So, I've been looking at cameras again. I was going to go with the Canon D50, put the Pentax K20 keeps grabbing my attention. Why? It's less expensive, sealed against water/dust/moisture, has image stabilization built into the body (so you have image stabilization with all lenses - unlike Canon/Nikon), is 14 megapixel, and has more flexible bracketing settings (nice for what I plan on doing).

Thoughts, tips, experiences, or suggestions?

If it's a Pentax SLR then it can use ANY Pentax "K" mount lens ever made. If you find an
old screw mount Pentax lens then there is even a "K" mount adapter for them too!!

So IMO the Pentax line has the best range of lens and other equipment on the market due to
the fact that there are 50 yrs worth of lens & stuff that will work with any Pentax SLR ever made!

I should know....I've used Pentax since 1964. Killed a few bodies but the lens just keep on truckin':thumb:

dewaday 12-26-08 10:34 AM

Something to seriously consider if your a working pro is availability of rental equipment in your chosen camera line. To use as back up in case of failure, or for that oddball lens you need for a particular job. If your shooting job requires travel at all this would have to be an even bigger consideration. Not many rental options for Pentax gear outside of major cities. With Nikon or Canon you almost always have access to emergency replacement.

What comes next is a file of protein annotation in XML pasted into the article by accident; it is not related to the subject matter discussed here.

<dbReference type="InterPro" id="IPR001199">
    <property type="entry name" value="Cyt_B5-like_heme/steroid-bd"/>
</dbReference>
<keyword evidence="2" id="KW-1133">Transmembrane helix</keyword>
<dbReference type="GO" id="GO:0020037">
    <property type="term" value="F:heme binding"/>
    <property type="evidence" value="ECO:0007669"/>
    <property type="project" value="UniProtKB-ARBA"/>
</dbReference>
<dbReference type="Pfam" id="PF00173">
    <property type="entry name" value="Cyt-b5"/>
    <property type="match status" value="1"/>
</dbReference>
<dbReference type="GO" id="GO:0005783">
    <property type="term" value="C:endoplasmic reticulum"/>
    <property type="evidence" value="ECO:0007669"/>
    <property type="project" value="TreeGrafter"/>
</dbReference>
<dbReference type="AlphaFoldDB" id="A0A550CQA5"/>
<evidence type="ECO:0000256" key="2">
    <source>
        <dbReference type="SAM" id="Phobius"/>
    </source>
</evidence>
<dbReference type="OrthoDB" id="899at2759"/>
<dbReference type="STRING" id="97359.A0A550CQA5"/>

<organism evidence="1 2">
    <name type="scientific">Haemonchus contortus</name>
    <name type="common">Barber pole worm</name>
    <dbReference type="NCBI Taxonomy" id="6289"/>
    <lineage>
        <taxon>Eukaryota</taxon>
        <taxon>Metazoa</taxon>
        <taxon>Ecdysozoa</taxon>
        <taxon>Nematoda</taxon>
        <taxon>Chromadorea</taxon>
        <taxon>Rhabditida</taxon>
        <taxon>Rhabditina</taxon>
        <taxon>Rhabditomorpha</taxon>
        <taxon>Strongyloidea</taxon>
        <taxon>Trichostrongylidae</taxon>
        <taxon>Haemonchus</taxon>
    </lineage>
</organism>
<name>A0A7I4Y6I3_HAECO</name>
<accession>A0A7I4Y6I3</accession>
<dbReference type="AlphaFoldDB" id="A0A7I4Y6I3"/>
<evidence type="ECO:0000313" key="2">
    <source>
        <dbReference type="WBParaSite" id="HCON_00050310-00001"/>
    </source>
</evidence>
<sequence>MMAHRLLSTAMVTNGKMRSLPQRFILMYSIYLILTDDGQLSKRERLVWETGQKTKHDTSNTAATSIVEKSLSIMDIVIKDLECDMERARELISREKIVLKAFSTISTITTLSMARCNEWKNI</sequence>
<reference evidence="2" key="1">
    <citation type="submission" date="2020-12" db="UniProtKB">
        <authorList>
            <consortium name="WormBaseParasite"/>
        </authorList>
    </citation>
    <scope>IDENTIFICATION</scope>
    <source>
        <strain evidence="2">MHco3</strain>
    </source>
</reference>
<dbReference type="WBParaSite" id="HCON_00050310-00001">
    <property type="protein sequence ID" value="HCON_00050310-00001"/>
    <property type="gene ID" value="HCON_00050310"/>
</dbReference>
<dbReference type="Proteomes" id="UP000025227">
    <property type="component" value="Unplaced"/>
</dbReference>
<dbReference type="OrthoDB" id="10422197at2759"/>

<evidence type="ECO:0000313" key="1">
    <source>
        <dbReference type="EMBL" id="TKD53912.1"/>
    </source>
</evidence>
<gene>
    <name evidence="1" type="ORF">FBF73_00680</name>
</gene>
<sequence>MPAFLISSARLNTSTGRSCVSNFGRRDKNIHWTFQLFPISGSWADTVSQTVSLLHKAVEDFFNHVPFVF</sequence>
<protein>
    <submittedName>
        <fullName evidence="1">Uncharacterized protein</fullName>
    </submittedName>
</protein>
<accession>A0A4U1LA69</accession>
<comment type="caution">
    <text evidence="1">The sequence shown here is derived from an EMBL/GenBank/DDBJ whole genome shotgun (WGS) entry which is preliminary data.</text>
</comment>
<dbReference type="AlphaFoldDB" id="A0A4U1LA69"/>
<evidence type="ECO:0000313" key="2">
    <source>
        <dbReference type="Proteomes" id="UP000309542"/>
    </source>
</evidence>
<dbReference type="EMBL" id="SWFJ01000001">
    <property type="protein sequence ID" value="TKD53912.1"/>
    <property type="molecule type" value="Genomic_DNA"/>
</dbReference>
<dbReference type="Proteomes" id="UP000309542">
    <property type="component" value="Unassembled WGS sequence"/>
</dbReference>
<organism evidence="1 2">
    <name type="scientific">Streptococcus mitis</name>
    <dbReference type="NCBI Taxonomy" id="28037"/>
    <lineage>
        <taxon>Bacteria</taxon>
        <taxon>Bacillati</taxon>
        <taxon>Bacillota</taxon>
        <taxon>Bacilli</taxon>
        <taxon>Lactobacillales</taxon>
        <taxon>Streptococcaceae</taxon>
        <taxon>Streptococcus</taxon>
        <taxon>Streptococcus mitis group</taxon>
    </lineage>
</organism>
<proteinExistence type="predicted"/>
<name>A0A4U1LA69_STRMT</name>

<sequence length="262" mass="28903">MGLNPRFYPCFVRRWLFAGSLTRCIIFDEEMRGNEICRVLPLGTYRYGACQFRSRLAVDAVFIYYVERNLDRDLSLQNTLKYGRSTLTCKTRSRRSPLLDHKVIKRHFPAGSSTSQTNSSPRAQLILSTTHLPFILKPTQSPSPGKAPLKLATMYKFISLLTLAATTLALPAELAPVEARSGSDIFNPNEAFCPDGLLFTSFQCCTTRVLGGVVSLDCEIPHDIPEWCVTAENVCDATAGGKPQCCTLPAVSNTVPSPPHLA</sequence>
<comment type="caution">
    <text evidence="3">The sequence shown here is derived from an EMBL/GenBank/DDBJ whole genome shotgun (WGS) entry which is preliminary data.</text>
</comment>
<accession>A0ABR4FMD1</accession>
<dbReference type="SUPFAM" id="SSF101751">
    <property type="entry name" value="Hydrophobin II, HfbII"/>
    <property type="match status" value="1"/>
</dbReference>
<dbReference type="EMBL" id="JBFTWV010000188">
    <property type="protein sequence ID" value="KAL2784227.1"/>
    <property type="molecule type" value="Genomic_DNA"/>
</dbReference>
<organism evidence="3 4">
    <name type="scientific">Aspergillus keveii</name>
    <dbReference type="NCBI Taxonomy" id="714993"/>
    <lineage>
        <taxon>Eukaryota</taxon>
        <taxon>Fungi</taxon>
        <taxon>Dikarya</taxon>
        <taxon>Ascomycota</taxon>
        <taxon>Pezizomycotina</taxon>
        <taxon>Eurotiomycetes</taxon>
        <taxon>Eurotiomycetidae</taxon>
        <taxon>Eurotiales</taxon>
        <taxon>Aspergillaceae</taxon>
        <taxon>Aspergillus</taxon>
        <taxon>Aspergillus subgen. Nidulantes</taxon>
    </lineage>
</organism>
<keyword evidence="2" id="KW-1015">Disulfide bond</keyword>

ravenmore 12-26-08 04:56 PM

Quote:

Originally Posted by carbonlife (Post 8077399)
If you would consider the Nikon system, I can send you my old Nikon D1H and SB-80 flash. Hard core body but the lack of pixels make it not worth much so it's not worth selling.

http://i47.photobucket.com/albums/f1...0671_small.jpg http://i47.photobucket.com/albums/f1...0674_small.jpg

Pros:
Fast shutter response
5 frames/sec
True pro body. You can hammer nails or beat off an attacker.

Cons:
Only 2.74 MP. It will make rockin' 8x12" prints, but people laugh at that number.
1st gen flash system not as good as Nikon film flash or 2nd gen iTTL flash system.
Batteries are large and only take 250-400 pics/charge. Probably needs new batteries.
High-ISO noise not great. I'll have to dig up a high-ISO sample.

JPG samples straight from the camera:

http://tinyurl.com/7rgkn3 (300mm f2.8 + 1.4x tc)
http://tinyurl.com/6vaom3 (70-200 f2.8)

(Apparently the server doesn't like the TinyURL re-direct. If you get an error message, re-enter the URL you see appear in the browser address line).

Wow, really? PM me if you're serious. :)

ravenmore 12-26-08 05:01 PM

Quote:

Originally Posted by goldfishin (Post 8077556)
have they fixed the manufacturing issues with the pentax lenses? honestly, if you're not going for speed and can have someone else process the film, i'd go with a zeiss ikon. i know it's film and i know it's a range finder. but the great thing is that rangefinders are small and that film captures plenty of detail where a sensor won't (as in the case of a rather detailed 6 foot square painting i made. it's just no where near as good as it is in real life after being captured by that 6 mp sensor).